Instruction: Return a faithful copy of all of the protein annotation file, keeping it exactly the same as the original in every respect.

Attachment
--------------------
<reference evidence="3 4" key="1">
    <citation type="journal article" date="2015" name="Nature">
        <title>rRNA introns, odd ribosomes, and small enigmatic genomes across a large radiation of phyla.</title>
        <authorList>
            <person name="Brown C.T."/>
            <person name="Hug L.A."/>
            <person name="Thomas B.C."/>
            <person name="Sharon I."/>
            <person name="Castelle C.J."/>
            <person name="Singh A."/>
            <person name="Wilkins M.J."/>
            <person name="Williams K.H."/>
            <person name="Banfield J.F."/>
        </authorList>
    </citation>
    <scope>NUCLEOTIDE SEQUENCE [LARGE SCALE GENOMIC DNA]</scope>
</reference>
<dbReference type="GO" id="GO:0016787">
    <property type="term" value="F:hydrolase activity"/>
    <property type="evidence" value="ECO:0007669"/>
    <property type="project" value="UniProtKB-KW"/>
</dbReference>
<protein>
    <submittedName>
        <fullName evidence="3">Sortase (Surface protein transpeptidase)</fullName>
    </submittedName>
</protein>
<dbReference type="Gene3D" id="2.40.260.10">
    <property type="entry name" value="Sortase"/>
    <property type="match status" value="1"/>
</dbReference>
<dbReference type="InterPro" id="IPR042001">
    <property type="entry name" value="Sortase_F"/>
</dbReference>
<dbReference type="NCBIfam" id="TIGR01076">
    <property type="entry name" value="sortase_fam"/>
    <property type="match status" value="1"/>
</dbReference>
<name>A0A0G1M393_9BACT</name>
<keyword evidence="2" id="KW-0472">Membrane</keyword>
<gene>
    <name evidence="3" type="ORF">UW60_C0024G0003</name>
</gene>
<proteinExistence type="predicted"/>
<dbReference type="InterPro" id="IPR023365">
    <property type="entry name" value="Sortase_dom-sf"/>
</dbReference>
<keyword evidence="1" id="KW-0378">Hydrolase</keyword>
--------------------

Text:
<reference evidence="3 4" key="1">
    <citation type="journal article" date="2015" name="Nature">
        <title>rRNA introns, odd ribosomes, and small enigmatic genomes across a large radiation of phyla.</title>
        <authorList>
            <person name="Brown C.T."/>
            <person name="Hug L.A."/>
            <person name="Thomas B.C."/>
            <person name="Sharon I."/>
            <person name="Castelle C.J."/>
            <person name="Singh A."/>
            <person name="Wilkins M.J."/>
            <person name="Williams K.H."/>
            <person name="Banfield J.F."/>
        </authorList>
    </citation>
    <scope>NUCLEOTIDE SEQUENCE [LARGE SCALE GENOMIC DNA]</scope>
</reference>
<dbReference type="GO" id="GO:0016787">
    <property type="term" value="F:hydrolase activity"/>
    <property type="evidence" value="ECO:0007669"/>
    <property type="project" value="UniProtKB-KW"/>
</dbReference>
<protein>
    <submittedName>
        <fullName evidence="3">Sortase (Surface protein transpeptidase)</fullName>
    </submittedName>
</protein>
<dbReference type="Gene3D" id="2.40.260.10">
    <property type="entry name" value="Sortase"/>
    <property type="match status" value="1"/>
</dbReference>
<dbReference type="InterPro" id="IPR042001">
    <property type="entry name" value="Sortase_F"/>
</dbReference>
<dbReference type="NCBIfam" id="TIGR01076">
    <property type="entry name" value="sortase_fam"/>
    <property type="match status" value="1"/>
</dbReference>
<name>A0A0G1M393_9BACT</name>
<keyword evidence="2" id="KW-0472">Membrane</keyword>
<gene>
    <name evidence="3" type="ORF">UW60_C0024G0003</name>
</gene>
<proteinExistence type="predicted"/>
<dbReference type="InterPro" id="IPR023365">
    <property type="entry name" value="Sortase_dom-sf"/>
</dbReference>
<keyword evidence="1" id="KW-0378">Hydrolase</keyword>